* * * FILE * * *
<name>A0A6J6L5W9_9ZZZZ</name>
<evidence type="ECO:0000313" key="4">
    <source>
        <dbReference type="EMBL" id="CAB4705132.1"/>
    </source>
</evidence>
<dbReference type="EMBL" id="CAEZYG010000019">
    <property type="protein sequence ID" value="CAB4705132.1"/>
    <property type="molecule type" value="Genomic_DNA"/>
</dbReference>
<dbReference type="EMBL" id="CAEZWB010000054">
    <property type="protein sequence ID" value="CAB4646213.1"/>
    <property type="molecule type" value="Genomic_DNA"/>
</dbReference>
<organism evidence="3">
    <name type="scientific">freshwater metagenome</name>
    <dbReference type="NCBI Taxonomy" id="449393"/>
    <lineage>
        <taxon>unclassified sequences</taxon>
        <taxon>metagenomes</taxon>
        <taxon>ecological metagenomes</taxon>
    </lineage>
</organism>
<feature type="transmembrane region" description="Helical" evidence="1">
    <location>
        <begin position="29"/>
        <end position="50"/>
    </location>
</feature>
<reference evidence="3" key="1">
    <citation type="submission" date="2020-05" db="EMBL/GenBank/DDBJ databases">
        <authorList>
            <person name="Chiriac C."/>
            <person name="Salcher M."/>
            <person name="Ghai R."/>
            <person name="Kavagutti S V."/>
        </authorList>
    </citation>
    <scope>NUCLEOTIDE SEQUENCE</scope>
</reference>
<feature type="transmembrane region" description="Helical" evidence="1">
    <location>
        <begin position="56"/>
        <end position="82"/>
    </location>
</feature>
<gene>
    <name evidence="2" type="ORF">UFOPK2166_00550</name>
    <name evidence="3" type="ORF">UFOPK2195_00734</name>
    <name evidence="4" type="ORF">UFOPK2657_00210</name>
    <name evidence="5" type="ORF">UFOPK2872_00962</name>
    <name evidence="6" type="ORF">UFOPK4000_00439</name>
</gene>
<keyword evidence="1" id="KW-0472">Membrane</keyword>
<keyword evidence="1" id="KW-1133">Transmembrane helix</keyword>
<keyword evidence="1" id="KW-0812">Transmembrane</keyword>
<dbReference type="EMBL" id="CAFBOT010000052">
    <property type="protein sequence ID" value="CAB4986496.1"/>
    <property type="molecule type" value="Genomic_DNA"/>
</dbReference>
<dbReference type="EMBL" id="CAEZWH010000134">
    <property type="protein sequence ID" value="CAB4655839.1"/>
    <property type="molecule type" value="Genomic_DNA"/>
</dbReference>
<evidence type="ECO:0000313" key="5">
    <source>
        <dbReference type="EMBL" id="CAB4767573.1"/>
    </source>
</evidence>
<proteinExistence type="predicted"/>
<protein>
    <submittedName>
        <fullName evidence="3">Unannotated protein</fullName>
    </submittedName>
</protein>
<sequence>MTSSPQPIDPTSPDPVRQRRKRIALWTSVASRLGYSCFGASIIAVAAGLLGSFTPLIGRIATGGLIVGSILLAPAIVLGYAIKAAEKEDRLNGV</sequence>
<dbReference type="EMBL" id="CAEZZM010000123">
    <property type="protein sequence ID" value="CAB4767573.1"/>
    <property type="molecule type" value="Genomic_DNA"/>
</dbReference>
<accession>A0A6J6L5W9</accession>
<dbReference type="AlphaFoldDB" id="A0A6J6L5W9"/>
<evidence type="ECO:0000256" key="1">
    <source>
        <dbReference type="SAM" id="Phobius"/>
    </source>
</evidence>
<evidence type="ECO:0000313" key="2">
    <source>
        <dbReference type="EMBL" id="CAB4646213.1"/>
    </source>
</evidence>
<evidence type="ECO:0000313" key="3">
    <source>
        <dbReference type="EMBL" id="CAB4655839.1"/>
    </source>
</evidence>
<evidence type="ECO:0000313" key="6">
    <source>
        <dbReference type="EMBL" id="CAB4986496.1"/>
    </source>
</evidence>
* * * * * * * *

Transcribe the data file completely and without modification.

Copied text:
<name>A0A6J6L5W9_9ZZZZ</name>
<evidence type="ECO:0000313" key="4">
    <source>
        <dbReference type="EMBL" id="CAB4705132.1"/>
    </source>
</evidence>
<dbReference type="EMBL" id="CAEZYG010000019">
    <property type="protein sequence ID" value="CAB4705132.1"/>
    <property type="molecule type" value="Genomic_DNA"/>
</dbReference>
<dbReference type="EMBL" id="CAEZWB010000054">
    <property type="protein sequence ID" value="CAB4646213.1"/>
    <property type="molecule type" value="Genomic_DNA"/>
</dbReference>
<organism evidence="3">
    <name type="scientific">freshwater metagenome</name>
    <dbReference type="NCBI Taxonomy" id="449393"/>
    <lineage>
        <taxon>unclassified sequences</taxon>
        <taxon>metagenomes</taxon>
        <taxon>ecological metagenomes</taxon>
    </lineage>
</organism>
<feature type="transmembrane region" description="Helical" evidence="1">
    <location>
        <begin position="29"/>
        <end position="50"/>
    </location>
</feature>
<reference evidence="3" key="1">
    <citation type="submission" date="2020-05" db="EMBL/GenBank/DDBJ databases">
        <authorList>
            <person name="Chiriac C."/>
            <person name="Salcher M."/>
            <person name="Ghai R."/>
            <person name="Kavagutti S V."/>
        </authorList>
    </citation>
    <scope>NUCLEOTIDE SEQUENCE</scope>
</reference>
<feature type="transmembrane region" description="Helical" evidence="1">
    <location>
        <begin position="56"/>
        <end position="82"/>
    </location>
</feature>
<gene>
    <name evidence="2" type="ORF">UFOPK2166_00550</name>
    <name evidence="3" type="ORF">UFOPK2195_00734</name>
    <name evidence="4" type="ORF">UFOPK2657_00210</name>
    <name evidence="5" type="ORF">UFOPK2872_00962</name>
    <name evidence="6" type="ORF">UFOPK4000_00439</name>
</gene>
<keyword evidence="1" id="KW-0472">Membrane</keyword>
<keyword evidence="1" id="KW-1133">Transmembrane helix</keyword>
<keyword evidence="1" id="KW-0812">Transmembrane</keyword>
<dbReference type="EMBL" id="CAFBOT010000052">
    <property type="protein sequence ID" value="CAB4986496.1"/>
    <property type="molecule type" value="Genomic_DNA"/>
</dbReference>
<dbReference type="EMBL" id="CAEZWH010000134">
    <property type="protein sequence ID" value="CAB4655839.1"/>
    <property type="molecule type" value="Genomic_DNA"/>
</dbReference>
<evidence type="ECO:0000313" key="5">
    <source>
        <dbReference type="EMBL" id="CAB4767573.1"/>
    </source>
</evidence>
<proteinExistence type="predicted"/>
<protein>
    <submittedName>
        <fullName evidence="3">Unannotated protein</fullName>
    </submittedName>
</protein>
<sequence>MTSSPQPIDPTSPDPVRQRRKRIALWTSVASRLGYSCFGASIIAVAAGLLGSFTPLIGRIATGGLIVGSILLAPAIVLGYAIKAAEKEDRLNGV</sequence>
<dbReference type="EMBL" id="CAEZZM010000123">
    <property type="protein sequence ID" value="CAB4767573.1"/>
    <property type="molecule type" value="Genomic_DNA"/>
</dbReference>
<accession>A0A6J6L5W9</accession>
<dbReference type="AlphaFoldDB" id="A0A6J6L5W9"/>
<evidence type="ECO:0000256" key="1">
    <source>
        <dbReference type="SAM" id="Phobius"/>
    </source>
</evidence>
<evidence type="ECO:0000313" key="2">
    <source>
        <dbReference type="EMBL" id="CAB4646213.1"/>
    </source>
</evidence>
<evidence type="ECO:0000313" key="3">
    <source>
        <dbReference type="EMBL" id="CAB4655839.1"/>
    </source>
</evidence>
<evidence type="ECO:0000313" key="6">
    <source>
        <dbReference type="EMBL" id="CAB4986496.1"/>
    </source>
</evidence>